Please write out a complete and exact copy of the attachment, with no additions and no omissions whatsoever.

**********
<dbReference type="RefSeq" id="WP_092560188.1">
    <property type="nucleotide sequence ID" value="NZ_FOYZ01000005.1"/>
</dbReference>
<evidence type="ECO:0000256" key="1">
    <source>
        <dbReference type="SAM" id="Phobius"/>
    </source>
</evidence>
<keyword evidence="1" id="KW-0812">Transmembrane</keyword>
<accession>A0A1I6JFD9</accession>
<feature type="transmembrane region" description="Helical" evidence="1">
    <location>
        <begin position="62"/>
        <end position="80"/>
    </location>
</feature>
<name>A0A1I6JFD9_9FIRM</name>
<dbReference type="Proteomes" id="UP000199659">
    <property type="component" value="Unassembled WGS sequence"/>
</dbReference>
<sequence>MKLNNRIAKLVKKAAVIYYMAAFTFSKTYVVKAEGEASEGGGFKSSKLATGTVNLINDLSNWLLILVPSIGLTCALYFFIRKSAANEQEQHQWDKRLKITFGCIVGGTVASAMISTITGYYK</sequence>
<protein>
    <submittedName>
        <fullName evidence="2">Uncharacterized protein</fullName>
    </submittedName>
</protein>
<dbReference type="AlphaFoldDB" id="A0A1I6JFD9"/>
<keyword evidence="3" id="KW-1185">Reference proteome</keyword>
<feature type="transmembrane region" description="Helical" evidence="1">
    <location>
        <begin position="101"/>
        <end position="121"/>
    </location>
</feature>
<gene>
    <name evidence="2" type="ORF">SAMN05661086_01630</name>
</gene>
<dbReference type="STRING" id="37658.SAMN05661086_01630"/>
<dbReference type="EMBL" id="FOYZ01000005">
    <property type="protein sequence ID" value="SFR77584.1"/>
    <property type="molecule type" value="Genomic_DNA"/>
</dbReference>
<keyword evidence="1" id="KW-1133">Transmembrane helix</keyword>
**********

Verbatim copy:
<dbReference type="RefSeq" id="WP_092560188.1">
    <property type="nucleotide sequence ID" value="NZ_FOYZ01000005.1"/>
</dbReference>
<evidence type="ECO:0000256" key="1">
    <source>
        <dbReference type="SAM" id="Phobius"/>
    </source>
</evidence>
<keyword evidence="1" id="KW-0812">Transmembrane</keyword>
<accession>A0A1I6JFD9</accession>
<feature type="transmembrane region" description="Helical" evidence="1">
    <location>
        <begin position="62"/>
        <end position="80"/>
    </location>
</feature>
<name>A0A1I6JFD9_9FIRM</name>
<dbReference type="Proteomes" id="UP000199659">
    <property type="component" value="Unassembled WGS sequence"/>
</dbReference>
<sequence>MKLNNRIAKLVKKAAVIYYMAAFTFSKTYVVKAEGEASEGGGFKSSKLATGTVNLINDLSNWLLILVPSIGLTCALYFFIRKSAANEQEQHQWDKRLKITFGCIVGGTVASAMISTITGYYK</sequence>
<protein>
    <submittedName>
        <fullName evidence="2">Uncharacterized protein</fullName>
    </submittedName>
</protein>
<dbReference type="AlphaFoldDB" id="A0A1I6JFD9"/>
<keyword evidence="3" id="KW-1185">Reference proteome</keyword>
<feature type="transmembrane region" description="Helical" evidence="1">
    <location>
        <begin position="101"/>
        <end position="121"/>
    </location>
</feature>
<gene>
    <name evidence="2" type="ORF">SAMN05661086_01630</name>
</gene>
<dbReference type="STRING" id="37658.SAMN05661086_01630"/>
<dbReference type="EMBL" id="FOYZ01000005">
    <property type="protein sequence ID" value="SFR77584.1"/>
    <property type="molecule type" value="Genomic_DNA"/>
</dbReference>
<keyword evidence="1" id="KW-1133">Transmembrane helix</keyword>